Poland Education: High Achievement
WHY YOU SHOULD CARE
If Poland can quickly turn around its educational system for the better, why can’t the United States and other countries?
By Sean Williams
Is it time for the student to offer the teacher a few lessons?
Twenty-five years ago, Americans like economist Jeffrey Sachs were running around Poland helping to turn moribund socialism into a vibrant market economy. Now, with the U.S. trying to fix its lagging educational system, it might just learn a thing or two from Poland, which in the past decade has moved sharply forward from the rear of the international pack and beats the U.S. on most performance measures. And it didn’t even spend a lot money to get there.
People were very eager to modernize.
— Izabel Olchonowicz, education consultant
Poland now has the fourth-highest number of higher education students in Europe, behind the U.K., Germany and France. Reading, once an obstacle, became an asset — more so than in the U.S., the U.K., Germany or France. And 19th place in math on a survey by the Organization for Economic Cooperation and Development (OECD) has helped it produce some of Europe’s brightest talent in the technology field. The U.S. ranked a “below average” 27th.
“Our curriculum is mostly based on the effects of education — not just what students know but what they can do, and how they can use their knowledge practically,” Ewa Dudek, Poland’s undersecretary of state for education, tells OZY. Dudek believes Poland’s success comes from allowing students more scope for feedback on their education.
Of course, it’s much more than that.
It was 1998, almost a decade after the fall of communism, and the country was flying in the aftermath of Sachs’ market reforms. Deregulation and privatization made Poland’s economy one of Europe’s fastest growing.
But its schools lagged far behind and continued to rely on course materials barely changed since the Stalinist 1950s. Kids osmosed ideology and vocational training, grooming them for careers in heavy industry that had largely disappeared.
Leaders in the capital, Warsaw, saw a growing generation of underserved and uninspired students as an economic bear trap. Without drastic reforms, the country could kiss its decade of prosperity goodbye.
“We have to move the entire system — push it out of its equilibrium,” urged then-Education Minister Mirosław Handke.
Handke got his green light. With remarkable speed, in a year academia in Poland was unrecognizable. The demagoguery was ditched and in came a new form of general education that resisted specialization. Just a year after that, in 2000, Poland began to leap up the international league tables.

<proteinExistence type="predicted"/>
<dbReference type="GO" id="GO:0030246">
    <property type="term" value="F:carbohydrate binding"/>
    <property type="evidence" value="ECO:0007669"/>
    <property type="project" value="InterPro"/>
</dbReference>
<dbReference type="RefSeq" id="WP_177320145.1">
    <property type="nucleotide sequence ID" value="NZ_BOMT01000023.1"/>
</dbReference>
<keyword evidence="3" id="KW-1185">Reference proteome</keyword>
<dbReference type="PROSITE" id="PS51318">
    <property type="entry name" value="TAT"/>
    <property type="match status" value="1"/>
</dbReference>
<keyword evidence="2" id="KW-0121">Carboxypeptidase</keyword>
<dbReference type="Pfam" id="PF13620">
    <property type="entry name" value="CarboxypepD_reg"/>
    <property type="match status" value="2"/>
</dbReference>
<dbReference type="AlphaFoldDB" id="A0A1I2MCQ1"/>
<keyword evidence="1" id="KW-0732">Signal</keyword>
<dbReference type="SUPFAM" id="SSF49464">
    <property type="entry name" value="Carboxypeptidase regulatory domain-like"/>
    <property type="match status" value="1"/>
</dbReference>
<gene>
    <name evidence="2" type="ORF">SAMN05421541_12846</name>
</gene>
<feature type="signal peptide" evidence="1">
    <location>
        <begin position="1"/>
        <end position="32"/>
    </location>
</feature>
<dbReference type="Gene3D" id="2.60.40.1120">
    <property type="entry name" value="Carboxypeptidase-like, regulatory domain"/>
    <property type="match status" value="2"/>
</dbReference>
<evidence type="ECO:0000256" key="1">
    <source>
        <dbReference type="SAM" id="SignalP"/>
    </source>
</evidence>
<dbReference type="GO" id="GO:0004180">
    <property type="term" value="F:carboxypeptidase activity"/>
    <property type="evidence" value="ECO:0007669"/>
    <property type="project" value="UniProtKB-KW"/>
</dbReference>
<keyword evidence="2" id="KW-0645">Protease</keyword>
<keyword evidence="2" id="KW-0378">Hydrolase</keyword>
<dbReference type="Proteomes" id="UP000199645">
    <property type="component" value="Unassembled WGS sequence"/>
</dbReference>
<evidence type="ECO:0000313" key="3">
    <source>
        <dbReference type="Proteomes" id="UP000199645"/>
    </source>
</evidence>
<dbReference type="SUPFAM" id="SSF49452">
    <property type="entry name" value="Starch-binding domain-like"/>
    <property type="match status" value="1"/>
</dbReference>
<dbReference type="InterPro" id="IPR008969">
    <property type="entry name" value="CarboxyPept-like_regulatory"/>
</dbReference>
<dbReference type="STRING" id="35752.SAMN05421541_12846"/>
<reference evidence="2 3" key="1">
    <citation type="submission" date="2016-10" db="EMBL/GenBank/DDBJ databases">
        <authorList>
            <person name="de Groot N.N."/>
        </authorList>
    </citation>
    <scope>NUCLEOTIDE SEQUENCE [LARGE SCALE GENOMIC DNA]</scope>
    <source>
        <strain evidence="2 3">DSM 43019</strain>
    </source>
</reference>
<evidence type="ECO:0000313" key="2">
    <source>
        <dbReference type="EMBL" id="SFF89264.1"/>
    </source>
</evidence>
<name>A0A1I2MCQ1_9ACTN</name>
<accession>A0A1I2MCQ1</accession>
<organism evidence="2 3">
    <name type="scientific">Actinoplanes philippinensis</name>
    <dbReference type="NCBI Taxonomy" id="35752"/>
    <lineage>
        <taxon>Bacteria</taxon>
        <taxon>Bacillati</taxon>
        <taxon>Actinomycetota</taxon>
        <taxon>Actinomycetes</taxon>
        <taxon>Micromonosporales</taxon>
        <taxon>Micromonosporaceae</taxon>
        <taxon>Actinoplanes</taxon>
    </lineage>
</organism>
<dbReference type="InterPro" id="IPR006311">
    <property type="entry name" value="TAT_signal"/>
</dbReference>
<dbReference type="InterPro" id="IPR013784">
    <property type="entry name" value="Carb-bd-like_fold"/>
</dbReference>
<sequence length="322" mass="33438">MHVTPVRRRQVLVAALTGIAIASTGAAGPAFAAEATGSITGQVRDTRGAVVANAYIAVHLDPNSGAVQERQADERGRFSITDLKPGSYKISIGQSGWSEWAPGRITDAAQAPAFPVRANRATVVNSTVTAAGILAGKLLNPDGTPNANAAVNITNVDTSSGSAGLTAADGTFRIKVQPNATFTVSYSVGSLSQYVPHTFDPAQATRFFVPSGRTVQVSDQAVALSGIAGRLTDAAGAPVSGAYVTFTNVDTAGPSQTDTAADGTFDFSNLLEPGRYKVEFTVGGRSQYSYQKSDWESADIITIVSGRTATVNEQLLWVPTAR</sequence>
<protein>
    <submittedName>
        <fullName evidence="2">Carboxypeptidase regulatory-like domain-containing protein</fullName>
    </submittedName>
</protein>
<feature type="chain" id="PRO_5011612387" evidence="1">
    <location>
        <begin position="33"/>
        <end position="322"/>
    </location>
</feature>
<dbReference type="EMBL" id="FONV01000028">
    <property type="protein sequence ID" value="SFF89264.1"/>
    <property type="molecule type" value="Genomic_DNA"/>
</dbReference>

By 2012, the last time the OECD conducted its survey, Poland was one of the best teaching countries on earth.
In fact it’s the only one to have gone from below average in the chart, which now measures 510,000 15-year-olds in 65 territories, to above — with a GDP ranking just 46th globally. On key indicators — math, science, reading — it came from behind to rank well ahead of the United States.
It’s not about money.
How did Poland do it?
Back in 1998, Handke, a former chemistry teacher, was staring at a horrible formula. Polish children went to primary school for eight years before being funneled into vocational training at age 14.
Under the revamped system, primary school lasts six years, followed by three years of a new comprehensive lower secondary school, before a decision is made on whether to send a student to vocational training. Knowledge — reading, writing, ’rithmetic — is valued above technical skill. Foreign language — especially English — became a key component. In 2000 only 1 percent of kids received four hours or more of language classes. By 2006 that figure was 76 percent.
But it’s not about money. Poland spends around $5,000 per student annually from primary through tertiary education, but outperforms the United States, which spends around three times that amount.
Poland has its socialist past to thank for the rapid progress, says Izabel Olchonowicz, an education consultant: “People were very eager to modernize; they were waiting such a long time,” she says. “Right now is the result of that.”
The economy has continued to be strong. When Europe’s economies were tumbling in 2009, Poland was its only island of growth, getting a 1.6 percent lift. Poland is far better off than when Handke had his say.
Teachers might disagree. Poland remains a low payer — around $650 a month for teachers compared with the national average for all workers of $945. Slawomir Broniarz, the country’s most senior teachers unionist, warns that low pay might put Poland’s trajectory in doubt, primarily because of slipping standards of training. “We’ve asked many times for the reform of teacher training, because they are not good enough for these times. We need new attitudes, programs and better preparations for future challenges.”
“Teaching is very demanding,” says Olchonowicz, “and I think that what they get for it is not enough. It is not motivating, and if Poland needs to advance its education system, the salaries of teachers have to come with it.”
Poland’s rapid development of foreign language training may also have a negative side effect. Many Poles are leaving home to gain skills abroad. While that helps the technology sector if they return, many don’t.
But despite the cracks, Poland’s educational system is an example to most other countries, and proof that it’s not just money that makes good students.